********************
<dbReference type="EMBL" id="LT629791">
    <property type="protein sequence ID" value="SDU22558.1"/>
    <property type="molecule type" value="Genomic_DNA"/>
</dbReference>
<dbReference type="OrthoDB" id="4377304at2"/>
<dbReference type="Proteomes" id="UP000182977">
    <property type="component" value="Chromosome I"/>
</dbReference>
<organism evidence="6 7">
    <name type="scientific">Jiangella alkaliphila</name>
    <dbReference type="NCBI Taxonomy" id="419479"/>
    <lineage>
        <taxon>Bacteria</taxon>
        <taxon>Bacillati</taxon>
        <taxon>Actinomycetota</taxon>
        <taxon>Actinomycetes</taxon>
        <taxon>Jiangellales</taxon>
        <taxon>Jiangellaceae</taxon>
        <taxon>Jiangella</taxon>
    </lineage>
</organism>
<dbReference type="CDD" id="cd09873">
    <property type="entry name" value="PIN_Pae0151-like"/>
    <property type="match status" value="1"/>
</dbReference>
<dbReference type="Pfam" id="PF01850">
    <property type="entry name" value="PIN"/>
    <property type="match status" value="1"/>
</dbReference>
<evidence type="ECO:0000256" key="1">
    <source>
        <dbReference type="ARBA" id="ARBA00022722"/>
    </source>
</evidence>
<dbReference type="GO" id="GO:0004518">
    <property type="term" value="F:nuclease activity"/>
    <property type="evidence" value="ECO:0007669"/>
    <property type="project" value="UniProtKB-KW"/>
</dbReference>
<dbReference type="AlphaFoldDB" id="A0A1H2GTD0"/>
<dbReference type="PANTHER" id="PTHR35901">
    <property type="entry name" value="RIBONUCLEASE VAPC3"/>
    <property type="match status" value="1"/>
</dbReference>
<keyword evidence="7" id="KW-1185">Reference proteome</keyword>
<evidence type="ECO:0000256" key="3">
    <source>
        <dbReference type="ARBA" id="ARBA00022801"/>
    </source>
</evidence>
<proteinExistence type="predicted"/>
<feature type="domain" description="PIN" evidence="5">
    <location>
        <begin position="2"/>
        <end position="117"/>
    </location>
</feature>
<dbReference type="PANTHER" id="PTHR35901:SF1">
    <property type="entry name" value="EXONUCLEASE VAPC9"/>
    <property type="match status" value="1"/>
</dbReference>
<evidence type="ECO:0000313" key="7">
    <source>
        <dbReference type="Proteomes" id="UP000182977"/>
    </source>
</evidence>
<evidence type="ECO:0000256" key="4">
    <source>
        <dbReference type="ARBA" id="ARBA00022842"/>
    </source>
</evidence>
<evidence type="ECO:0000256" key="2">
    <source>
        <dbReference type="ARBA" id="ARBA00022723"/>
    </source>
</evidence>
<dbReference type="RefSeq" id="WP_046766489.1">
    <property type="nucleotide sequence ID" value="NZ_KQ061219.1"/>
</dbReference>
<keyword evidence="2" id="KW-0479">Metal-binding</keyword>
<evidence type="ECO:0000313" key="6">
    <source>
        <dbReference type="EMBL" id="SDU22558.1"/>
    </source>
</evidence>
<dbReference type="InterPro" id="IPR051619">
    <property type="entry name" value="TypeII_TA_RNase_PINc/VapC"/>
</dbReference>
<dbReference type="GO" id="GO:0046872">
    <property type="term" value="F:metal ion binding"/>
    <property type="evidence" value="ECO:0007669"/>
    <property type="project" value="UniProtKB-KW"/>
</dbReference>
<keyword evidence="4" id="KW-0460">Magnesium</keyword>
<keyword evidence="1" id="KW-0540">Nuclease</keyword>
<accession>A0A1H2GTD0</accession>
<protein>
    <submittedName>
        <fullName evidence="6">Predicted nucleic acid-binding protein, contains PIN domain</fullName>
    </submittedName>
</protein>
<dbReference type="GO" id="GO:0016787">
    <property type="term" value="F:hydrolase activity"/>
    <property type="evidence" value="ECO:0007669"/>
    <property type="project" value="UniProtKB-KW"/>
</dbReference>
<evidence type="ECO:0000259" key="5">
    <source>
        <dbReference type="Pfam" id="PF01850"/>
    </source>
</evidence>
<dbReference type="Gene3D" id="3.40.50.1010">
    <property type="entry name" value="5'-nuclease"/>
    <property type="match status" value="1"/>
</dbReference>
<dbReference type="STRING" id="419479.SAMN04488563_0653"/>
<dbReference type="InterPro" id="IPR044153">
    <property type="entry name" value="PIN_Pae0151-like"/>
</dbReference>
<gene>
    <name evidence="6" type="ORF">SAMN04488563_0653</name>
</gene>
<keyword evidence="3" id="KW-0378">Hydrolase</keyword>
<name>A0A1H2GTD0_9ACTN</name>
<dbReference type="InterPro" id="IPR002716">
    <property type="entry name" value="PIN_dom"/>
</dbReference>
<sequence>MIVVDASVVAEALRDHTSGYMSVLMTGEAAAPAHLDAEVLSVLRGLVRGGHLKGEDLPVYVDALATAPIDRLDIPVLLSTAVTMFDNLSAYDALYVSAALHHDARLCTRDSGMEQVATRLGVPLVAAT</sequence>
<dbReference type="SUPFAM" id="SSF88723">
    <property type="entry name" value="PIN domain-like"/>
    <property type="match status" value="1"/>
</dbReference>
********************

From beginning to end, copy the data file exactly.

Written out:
<dbReference type="EMBL" id="LT629791">
    <property type="protein sequence ID" value="SDU22558.1"/>
    <property type="molecule type" value="Genomic_DNA"/>
</dbReference>
<dbReference type="OrthoDB" id="4377304at2"/>
<dbReference type="Proteomes" id="UP000182977">
    <property type="component" value="Chromosome I"/>
</dbReference>
<organism evidence="6 7">
    <name type="scientific">Jiangella alkaliphila</name>
    <dbReference type="NCBI Taxonomy" id="419479"/>
    <lineage>
        <taxon>Bacteria</taxon>
        <taxon>Bacillati</taxon>
        <taxon>Actinomycetota</taxon>
        <taxon>Actinomycetes</taxon>
        <taxon>Jiangellales</taxon>
        <taxon>Jiangellaceae</taxon>
        <taxon>Jiangella</taxon>
    </lineage>
</organism>
<dbReference type="CDD" id="cd09873">
    <property type="entry name" value="PIN_Pae0151-like"/>
    <property type="match status" value="1"/>
</dbReference>
<dbReference type="Pfam" id="PF01850">
    <property type="entry name" value="PIN"/>
    <property type="match status" value="1"/>
</dbReference>
<evidence type="ECO:0000256" key="1">
    <source>
        <dbReference type="ARBA" id="ARBA00022722"/>
    </source>
</evidence>
<dbReference type="GO" id="GO:0004518">
    <property type="term" value="F:nuclease activity"/>
    <property type="evidence" value="ECO:0007669"/>
    <property type="project" value="UniProtKB-KW"/>
</dbReference>
<dbReference type="AlphaFoldDB" id="A0A1H2GTD0"/>
<dbReference type="PANTHER" id="PTHR35901">
    <property type="entry name" value="RIBONUCLEASE VAPC3"/>
    <property type="match status" value="1"/>
</dbReference>
<keyword evidence="7" id="KW-1185">Reference proteome</keyword>
<evidence type="ECO:0000256" key="3">
    <source>
        <dbReference type="ARBA" id="ARBA00022801"/>
    </source>
</evidence>
<proteinExistence type="predicted"/>
<feature type="domain" description="PIN" evidence="5">
    <location>
        <begin position="2"/>
        <end position="117"/>
    </location>
</feature>
<dbReference type="PANTHER" id="PTHR35901:SF1">
    <property type="entry name" value="EXONUCLEASE VAPC9"/>
    <property type="match status" value="1"/>
</dbReference>
<evidence type="ECO:0000313" key="7">
    <source>
        <dbReference type="Proteomes" id="UP000182977"/>
    </source>
</evidence>
<evidence type="ECO:0000256" key="4">
    <source>
        <dbReference type="ARBA" id="ARBA00022842"/>
    </source>
</evidence>
<evidence type="ECO:0000256" key="2">
    <source>
        <dbReference type="ARBA" id="ARBA00022723"/>
    </source>
</evidence>
<dbReference type="RefSeq" id="WP_046766489.1">
    <property type="nucleotide sequence ID" value="NZ_KQ061219.1"/>
</dbReference>
<keyword evidence="2" id="KW-0479">Metal-binding</keyword>
<evidence type="ECO:0000313" key="6">
    <source>
        <dbReference type="EMBL" id="SDU22558.1"/>
    </source>
</evidence>
<dbReference type="InterPro" id="IPR051619">
    <property type="entry name" value="TypeII_TA_RNase_PINc/VapC"/>
</dbReference>
<dbReference type="GO" id="GO:0046872">
    <property type="term" value="F:metal ion binding"/>
    <property type="evidence" value="ECO:0007669"/>
    <property type="project" value="UniProtKB-KW"/>
</dbReference>
<keyword evidence="4" id="KW-0460">Magnesium</keyword>
<keyword evidence="1" id="KW-0540">Nuclease</keyword>
<accession>A0A1H2GTD0</accession>
<protein>
    <submittedName>
        <fullName evidence="6">Predicted nucleic acid-binding protein, contains PIN domain</fullName>
    </submittedName>
</protein>
<dbReference type="GO" id="GO:0016787">
    <property type="term" value="F:hydrolase activity"/>
    <property type="evidence" value="ECO:0007669"/>
    <property type="project" value="UniProtKB-KW"/>
</dbReference>
<evidence type="ECO:0000259" key="5">
    <source>
        <dbReference type="Pfam" id="PF01850"/>
    </source>
</evidence>
<dbReference type="Gene3D" id="3.40.50.1010">
    <property type="entry name" value="5'-nuclease"/>
    <property type="match status" value="1"/>
</dbReference>
<dbReference type="STRING" id="419479.SAMN04488563_0653"/>
<dbReference type="InterPro" id="IPR044153">
    <property type="entry name" value="PIN_Pae0151-like"/>
</dbReference>
<gene>
    <name evidence="6" type="ORF">SAMN04488563_0653</name>
</gene>
<keyword evidence="3" id="KW-0378">Hydrolase</keyword>
<name>A0A1H2GTD0_9ACTN</name>
<dbReference type="InterPro" id="IPR002716">
    <property type="entry name" value="PIN_dom"/>
</dbReference>
<sequence>MIVVDASVVAEALRDHTSGYMSVLMTGEAAAPAHLDAEVLSVLRGLVRGGHLKGEDLPVYVDALATAPIDRLDIPVLLSTAVTMFDNLSAYDALYVSAALHHDARLCTRDSGMEQVATRLGVPLVAAT</sequence>
<dbReference type="SUPFAM" id="SSF88723">
    <property type="entry name" value="PIN domain-like"/>
    <property type="match status" value="1"/>
</dbReference>